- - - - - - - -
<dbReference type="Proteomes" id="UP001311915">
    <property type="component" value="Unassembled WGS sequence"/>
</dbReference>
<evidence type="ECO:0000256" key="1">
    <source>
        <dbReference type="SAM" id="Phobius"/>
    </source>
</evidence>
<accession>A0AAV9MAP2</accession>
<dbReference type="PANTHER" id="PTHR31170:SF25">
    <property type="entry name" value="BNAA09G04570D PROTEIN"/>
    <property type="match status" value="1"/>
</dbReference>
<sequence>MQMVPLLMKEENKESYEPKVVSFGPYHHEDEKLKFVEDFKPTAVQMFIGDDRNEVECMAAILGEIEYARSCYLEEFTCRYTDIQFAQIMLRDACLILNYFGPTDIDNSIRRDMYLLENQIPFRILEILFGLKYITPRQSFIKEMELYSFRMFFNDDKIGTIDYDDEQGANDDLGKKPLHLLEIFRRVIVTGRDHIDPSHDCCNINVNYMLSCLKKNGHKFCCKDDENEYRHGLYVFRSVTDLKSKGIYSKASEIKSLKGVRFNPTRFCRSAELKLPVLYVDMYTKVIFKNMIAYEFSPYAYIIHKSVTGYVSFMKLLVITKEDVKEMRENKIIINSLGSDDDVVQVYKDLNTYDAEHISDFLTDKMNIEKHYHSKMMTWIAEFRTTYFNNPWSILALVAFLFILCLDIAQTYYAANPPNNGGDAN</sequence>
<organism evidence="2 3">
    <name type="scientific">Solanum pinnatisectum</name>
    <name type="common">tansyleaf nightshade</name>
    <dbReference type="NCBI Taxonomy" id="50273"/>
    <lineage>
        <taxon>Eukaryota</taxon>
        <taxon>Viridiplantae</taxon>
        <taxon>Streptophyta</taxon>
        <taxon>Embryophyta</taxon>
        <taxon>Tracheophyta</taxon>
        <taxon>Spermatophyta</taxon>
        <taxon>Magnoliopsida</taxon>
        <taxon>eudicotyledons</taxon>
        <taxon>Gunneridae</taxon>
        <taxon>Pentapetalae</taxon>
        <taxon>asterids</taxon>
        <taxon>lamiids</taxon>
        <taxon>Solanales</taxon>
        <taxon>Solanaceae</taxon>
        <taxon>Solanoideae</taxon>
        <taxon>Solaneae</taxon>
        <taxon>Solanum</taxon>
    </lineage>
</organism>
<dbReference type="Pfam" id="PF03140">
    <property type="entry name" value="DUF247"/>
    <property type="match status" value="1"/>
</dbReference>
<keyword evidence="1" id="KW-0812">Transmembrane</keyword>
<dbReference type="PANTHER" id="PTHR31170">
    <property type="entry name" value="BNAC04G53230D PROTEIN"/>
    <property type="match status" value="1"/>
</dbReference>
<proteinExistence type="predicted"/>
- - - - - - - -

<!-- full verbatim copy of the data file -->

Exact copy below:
<dbReference type="Proteomes" id="UP001311915">
    <property type="component" value="Unassembled WGS sequence"/>
</dbReference>
<evidence type="ECO:0000256" key="1">
    <source>
        <dbReference type="SAM" id="Phobius"/>
    </source>
</evidence>
<accession>A0AAV9MAP2</accession>
<dbReference type="PANTHER" id="PTHR31170:SF25">
    <property type="entry name" value="BNAA09G04570D PROTEIN"/>
    <property type="match status" value="1"/>
</dbReference>
<sequence>MQMVPLLMKEENKESYEPKVVSFGPYHHEDEKLKFVEDFKPTAVQMFIGDDRNEVECMAAILGEIEYARSCYLEEFTCRYTDIQFAQIMLRDACLILNYFGPTDIDNSIRRDMYLLENQIPFRILEILFGLKYITPRQSFIKEMELYSFRMFFNDDKIGTIDYDDEQGANDDLGKKPLHLLEIFRRVIVTGRDHIDPSHDCCNINVNYMLSCLKKNGHKFCCKDDENEYRHGLYVFRSVTDLKSKGIYSKASEIKSLKGVRFNPTRFCRSAELKLPVLYVDMYTKVIFKNMIAYEFSPYAYIIHKSVTGYVSFMKLLVITKEDVKEMRENKIIINSLGSDDDVVQVYKDLNTYDAEHISDFLTDKMNIEKHYHSKMMTWIAEFRTTYFNNPWSILALVAFLFILCLDIAQTYYAANPPNNGGDAN</sequence>
<organism evidence="2 3">
    <name type="scientific">Solanum pinnatisectum</name>
    <name type="common">tansyleaf nightshade</name>
    <dbReference type="NCBI Taxonomy" id="50273"/>
    <lineage>
        <taxon>Eukaryota</taxon>
        <taxon>Viridiplantae</taxon>
        <taxon>Streptophyta</taxon>
        <taxon>Embryophyta</taxon>
        <taxon>Tracheophyta</taxon>
        <taxon>Spermatophyta</taxon>
        <taxon>Magnoliopsida</taxon>
        <taxon>eudicotyledons</taxon>
        <taxon>Gunneridae</taxon>
        <taxon>Pentapetalae</taxon>
        <taxon>asterids</taxon>
        <taxon>lamiids</taxon>
        <taxon>Solanales</taxon>
        <taxon>Solanaceae</taxon>
        <taxon>Solanoideae</taxon>
        <taxon>Solaneae</taxon>
        <taxon>Solanum</taxon>
    </lineage>
</organism>
<dbReference type="Pfam" id="PF03140">
    <property type="entry name" value="DUF247"/>
    <property type="match status" value="1"/>
</dbReference>
<keyword evidence="1" id="KW-0812">Transmembrane</keyword>
<dbReference type="PANTHER" id="PTHR31170">
    <property type="entry name" value="BNAC04G53230D PROTEIN"/>
    <property type="match status" value="1"/>
</dbReference>
<proteinExistence type="predicted"/>